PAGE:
10 Ways to Become Mentally Strong

To me has mental strength always been something genetically inherited. Something you either possess, or you don’t. Recently however, I discovered that’s not the case at all. Mental toughness and resilience is something you can actively work on and improve.

I’ve always accepted that I’m mentally not very strong. Told myself it’s almost like a trait of mine, that I’m born that way. Since I was a child I’d often quickly break down if things didn’t go my way or give up if I deemed something too difficult and I just accepted it that way. Probably because it’s what I’ve always known. How could I know anything different?

Last month I initiated a 30-day ab challenge as a way to incorporate more physical activity in my life. It’s basically abdominal exercises that starts off fairly easy in the first days and gradually gets harder as the month progresses. I made it about halfway before I started to feel like it got too difficult. On day nineteen I no longer even tried. The endurance, the fighting spirit, wasnt there. I made a mistake from the get-go. As I thought of myself as weak, it was “OK” to back out if it got tough. That way I wasn’t even aiming at doing the whole month when I started, which negatively affected my success.

That my mind, or me as a whole, is weaker than others is a belief that has limited me for as long as I can remember. I’m almost angry with myself now as I realize how I just adopted that mind-set without giving it as much as a second thought. To me, that was just the way things were back then.

Your mental strength matters more than you may think. Being intelligent is helpful in all its glory, but to really succeed in life it’s not enough to just be intelligent. You need to be resilient, not give up and keep fighting, especially when things get rough. That’s how you reach success. It’s a part of life to have your mental toughness tested again and again. We all go through it. Whether it’s losing your job, a loved one or a business. You cannot control what happens to you, but you can control how you react, and act to it. We all need to play the cards we’ve been dealt in life and do it the smartest way we can.

Building mental muscle is key to perseverance, grit, delayed gratification and self-discipline. All the ingredients to become the best version of yourself- both mentally and physically.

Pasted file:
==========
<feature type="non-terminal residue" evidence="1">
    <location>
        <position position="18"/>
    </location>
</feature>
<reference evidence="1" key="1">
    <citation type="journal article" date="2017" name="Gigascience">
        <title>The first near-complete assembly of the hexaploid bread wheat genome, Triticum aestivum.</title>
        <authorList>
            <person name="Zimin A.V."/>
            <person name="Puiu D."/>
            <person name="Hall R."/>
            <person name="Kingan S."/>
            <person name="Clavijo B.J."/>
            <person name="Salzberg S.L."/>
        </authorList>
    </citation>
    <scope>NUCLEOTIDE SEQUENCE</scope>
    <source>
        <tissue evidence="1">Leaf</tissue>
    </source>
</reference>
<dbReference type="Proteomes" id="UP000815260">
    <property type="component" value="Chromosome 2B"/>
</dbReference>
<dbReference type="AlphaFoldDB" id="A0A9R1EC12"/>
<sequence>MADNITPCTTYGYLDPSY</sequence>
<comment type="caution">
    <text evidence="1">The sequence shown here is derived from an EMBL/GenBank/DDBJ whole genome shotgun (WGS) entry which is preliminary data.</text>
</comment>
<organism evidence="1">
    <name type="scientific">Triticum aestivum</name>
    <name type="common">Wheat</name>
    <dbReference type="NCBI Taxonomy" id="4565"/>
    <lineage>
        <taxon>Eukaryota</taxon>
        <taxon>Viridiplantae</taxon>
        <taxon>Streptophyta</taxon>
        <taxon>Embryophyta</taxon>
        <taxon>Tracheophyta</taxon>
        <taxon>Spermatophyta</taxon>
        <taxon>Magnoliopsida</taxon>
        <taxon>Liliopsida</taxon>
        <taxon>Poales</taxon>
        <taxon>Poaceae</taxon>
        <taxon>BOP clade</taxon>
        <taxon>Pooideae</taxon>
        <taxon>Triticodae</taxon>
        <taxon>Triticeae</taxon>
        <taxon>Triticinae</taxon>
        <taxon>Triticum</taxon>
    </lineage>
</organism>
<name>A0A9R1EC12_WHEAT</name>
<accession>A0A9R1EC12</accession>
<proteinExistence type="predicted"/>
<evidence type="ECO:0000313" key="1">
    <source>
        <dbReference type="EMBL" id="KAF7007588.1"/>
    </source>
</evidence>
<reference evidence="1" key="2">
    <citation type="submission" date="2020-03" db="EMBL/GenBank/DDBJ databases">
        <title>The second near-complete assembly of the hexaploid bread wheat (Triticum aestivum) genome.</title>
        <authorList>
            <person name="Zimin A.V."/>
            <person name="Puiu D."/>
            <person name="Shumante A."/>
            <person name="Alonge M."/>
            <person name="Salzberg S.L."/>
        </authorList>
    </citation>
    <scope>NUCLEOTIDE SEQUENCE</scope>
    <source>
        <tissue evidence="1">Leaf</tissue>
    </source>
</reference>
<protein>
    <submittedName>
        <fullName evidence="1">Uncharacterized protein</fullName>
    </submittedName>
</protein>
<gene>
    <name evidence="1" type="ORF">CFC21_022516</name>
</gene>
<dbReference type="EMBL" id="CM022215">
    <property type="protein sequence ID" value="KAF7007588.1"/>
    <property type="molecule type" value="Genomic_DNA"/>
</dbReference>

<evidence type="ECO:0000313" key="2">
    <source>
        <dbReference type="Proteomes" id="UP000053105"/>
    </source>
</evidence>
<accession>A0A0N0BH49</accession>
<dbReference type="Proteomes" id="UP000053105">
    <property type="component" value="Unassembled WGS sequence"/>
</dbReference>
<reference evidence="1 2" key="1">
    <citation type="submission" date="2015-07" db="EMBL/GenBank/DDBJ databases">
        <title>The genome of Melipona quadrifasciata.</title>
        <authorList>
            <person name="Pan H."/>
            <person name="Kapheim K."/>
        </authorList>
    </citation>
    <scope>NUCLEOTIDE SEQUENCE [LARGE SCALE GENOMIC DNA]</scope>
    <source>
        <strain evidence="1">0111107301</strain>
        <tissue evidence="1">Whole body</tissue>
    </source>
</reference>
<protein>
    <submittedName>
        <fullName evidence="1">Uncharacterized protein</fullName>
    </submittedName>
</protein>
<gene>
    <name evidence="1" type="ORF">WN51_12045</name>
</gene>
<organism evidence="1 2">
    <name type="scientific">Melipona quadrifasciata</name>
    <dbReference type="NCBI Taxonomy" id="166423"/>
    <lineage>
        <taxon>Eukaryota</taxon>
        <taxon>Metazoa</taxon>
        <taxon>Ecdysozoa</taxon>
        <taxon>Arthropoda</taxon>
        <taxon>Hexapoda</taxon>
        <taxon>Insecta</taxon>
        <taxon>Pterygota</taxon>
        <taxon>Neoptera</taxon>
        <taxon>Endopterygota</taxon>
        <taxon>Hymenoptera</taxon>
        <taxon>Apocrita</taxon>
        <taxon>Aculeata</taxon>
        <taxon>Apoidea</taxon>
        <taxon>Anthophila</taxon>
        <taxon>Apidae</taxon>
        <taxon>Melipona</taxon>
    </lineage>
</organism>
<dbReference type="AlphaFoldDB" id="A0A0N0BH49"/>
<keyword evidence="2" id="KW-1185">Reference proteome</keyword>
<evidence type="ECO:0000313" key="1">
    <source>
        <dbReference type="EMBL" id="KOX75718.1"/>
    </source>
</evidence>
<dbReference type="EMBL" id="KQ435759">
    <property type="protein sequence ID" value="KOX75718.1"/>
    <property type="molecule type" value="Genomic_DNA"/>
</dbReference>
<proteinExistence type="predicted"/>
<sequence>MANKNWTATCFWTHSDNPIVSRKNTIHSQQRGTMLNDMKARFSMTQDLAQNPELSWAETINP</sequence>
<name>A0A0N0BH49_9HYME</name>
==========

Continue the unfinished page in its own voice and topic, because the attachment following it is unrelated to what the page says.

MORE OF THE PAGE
So what can we do about it?

These are 10 tips to try out to help improve your mental strength:

1. Do at least one challenging thing every week
Aim at doing at least one thing each week to force youself out of your comfort zone. Join a photography class, get a gym membership, or for somebody with social anxiety as myself it can be something as simple as asking a shop clerk for help while out shopping. Facing fears head-on will help you build resilience and chip away at your self-limiting beliefs. It can change the way you view yourself in many ways.

2. Write a gratitude journal
Studies link gratitude to multiple benefits. All from better sleep to reduced psychological distress. Writing down three things you are grateful for each day will change the way you see the world. It will help you focus on the positive instead of the negative. It only takes a couple of minute each day but is a sufficient way to increase your mental strength.

3. Spend at least 15 minutes each day meditating
Get some time to quietly reflect on your progress and think about what you can do better. A few minutes a day to recharge your batteries will help you gain the clarity you need to renew your motivation and in the end, reach your goals.

4. Develop a kinder inner-dialogue
Those inner conversations you have with yourself impact the way you feel about yourself and how you behave. Harsh self-criticism will only hold you back. Commit to talk to yourself the same way you’d talk to a loved one and you’ll discover hidden potential you didn’t even knew existed within you.

5. Take better care of your physical health
In order for your mind to operate at its best you’ll need to fuel it with sleep, healthy food and exercise. It’s not about looking good in a bathing suit though. Instead aim for building a healthy body so that you can enjoy a healthier, stronger mind.

6. Become more aware of your feelings
Most adults are more comfortable sharing certain feelings over others. Being happy or angry are usually easier to own up to than feeling scared or sad. Your emotions play a huge role in every decision you make so decide to become better connected to them. Label your emotions and spend some time thinking about how they influence your behaviour and the way you think.